Why the BMW X4 Concept Matters:
The BMW X4 Concept is the best embodiment of the brand’s push into every possible product niche as it strives to find the sales volume it needs to remain independent. The four-door ‘SUV coupe’ body style is one that has found very little success in North America, with would-be competitors like the Acura ZDX being retired ignominiously after years of miniscule sales. Still, BMW has bucked this trend with the X6, maintaining its production despite a tepid response from American buyers, and it looks to do the same in the entry-level SUV segment with the BMW X4 Concept.
What’s New for the BMW X4 Concept:
- The BMW X4 Concept is an entirely new vehicle
- Ostensibly points towards the styling future of the production X4
- Fits in between the X3 and X5 SUVs as a less practical, more attention-grabbing model.
New BMW X4 Concept: Styling and Design
The BMW X4 Concept looks very much like the X3 on which its platform is based, save with the sloped roofline that limits cargo space and headroom in the back but which European automakers seem to feel adds drama to an SUV’s silhouette. This is combined with the oversized hindquarters similar to those found on the X6, which negates any gracefulness that one might associate with the ‘coupe’ image. The BMW X4 Concept is intended to stand out, and it does exactly what it says on the tin.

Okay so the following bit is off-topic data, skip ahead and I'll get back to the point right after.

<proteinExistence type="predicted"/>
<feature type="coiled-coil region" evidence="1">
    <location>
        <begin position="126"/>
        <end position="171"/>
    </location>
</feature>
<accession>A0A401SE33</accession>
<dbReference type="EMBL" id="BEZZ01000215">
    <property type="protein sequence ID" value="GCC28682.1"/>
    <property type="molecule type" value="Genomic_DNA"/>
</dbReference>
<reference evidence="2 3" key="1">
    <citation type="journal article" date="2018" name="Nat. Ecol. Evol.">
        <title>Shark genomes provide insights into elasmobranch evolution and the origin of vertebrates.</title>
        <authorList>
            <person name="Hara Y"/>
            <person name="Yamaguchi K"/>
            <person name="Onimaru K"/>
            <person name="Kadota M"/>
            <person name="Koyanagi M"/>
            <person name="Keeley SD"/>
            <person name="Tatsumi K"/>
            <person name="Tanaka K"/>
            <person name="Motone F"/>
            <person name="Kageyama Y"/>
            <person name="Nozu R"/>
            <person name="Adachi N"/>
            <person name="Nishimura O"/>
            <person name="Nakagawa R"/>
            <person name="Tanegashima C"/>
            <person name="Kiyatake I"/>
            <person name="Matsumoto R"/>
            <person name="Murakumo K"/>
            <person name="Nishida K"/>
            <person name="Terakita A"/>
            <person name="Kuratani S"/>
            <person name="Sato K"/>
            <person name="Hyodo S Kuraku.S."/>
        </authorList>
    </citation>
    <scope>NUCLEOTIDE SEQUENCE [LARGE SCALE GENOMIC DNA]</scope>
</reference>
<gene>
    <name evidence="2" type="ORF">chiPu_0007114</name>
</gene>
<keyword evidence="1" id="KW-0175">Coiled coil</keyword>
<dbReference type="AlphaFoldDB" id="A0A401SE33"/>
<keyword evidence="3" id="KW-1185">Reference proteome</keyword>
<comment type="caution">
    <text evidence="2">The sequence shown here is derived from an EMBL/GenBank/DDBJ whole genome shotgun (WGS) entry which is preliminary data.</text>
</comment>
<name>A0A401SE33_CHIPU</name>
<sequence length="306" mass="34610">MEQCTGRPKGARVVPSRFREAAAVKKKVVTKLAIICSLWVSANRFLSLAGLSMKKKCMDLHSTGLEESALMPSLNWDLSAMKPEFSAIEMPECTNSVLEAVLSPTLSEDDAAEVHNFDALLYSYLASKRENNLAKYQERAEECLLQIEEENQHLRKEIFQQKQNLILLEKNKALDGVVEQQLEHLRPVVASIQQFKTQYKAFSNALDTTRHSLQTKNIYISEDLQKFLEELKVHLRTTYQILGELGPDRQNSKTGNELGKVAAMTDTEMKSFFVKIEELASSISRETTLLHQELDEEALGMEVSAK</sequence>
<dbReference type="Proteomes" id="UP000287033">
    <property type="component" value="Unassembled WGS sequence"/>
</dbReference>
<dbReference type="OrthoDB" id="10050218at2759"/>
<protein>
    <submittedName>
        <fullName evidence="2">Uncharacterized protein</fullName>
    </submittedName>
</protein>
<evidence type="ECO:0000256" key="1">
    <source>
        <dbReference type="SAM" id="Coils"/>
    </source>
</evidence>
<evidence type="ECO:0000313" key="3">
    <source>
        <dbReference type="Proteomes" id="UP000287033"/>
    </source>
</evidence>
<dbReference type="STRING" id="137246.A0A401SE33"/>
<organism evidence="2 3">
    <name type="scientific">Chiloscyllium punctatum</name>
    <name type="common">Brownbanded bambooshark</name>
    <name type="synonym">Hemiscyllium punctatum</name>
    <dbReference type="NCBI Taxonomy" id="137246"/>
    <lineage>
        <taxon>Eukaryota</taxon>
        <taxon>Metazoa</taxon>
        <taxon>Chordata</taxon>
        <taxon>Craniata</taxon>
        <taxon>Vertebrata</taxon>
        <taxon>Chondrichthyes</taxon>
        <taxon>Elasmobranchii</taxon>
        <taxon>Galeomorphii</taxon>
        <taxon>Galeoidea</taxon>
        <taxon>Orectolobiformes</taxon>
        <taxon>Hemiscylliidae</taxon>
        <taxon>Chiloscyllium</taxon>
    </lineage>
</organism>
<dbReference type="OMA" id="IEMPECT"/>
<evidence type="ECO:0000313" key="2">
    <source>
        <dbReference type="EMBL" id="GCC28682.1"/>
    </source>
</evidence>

New BMW X4 Concept: What’s Under the Hood
No drivetrains have yet to be confirmed – or even discussed – by BMW, but it’s reasonable to expect the 2.0-liter, 240 horsepower turbocharged four-cylinder engine that is currently offered in the BMW X3. All-wheel drive will also most likely be standard with the X4 Concept, and an eight-speed automatic transmission is the most likely candidate for handling the SUV’s gear shifting duties.
New BMW X4 Concept: What Autobytel Thinks
As hinted in the introduction, the BMW X4 Concept isn’t exactly a model that BMW fans have been clamoring for, but it still seems destined for show rooms next year. In fact, we could see the production version of the BMW X4 as early as January 2014 in Detroit. The X3’s popularity no doubt convinced BMW’s product planners that they would be able to harness the enthusiasm for the compact SUV and divert at least a few of those buyers into a more expensive, less-practical model. Whether this strategy will actually work remains to be seen.
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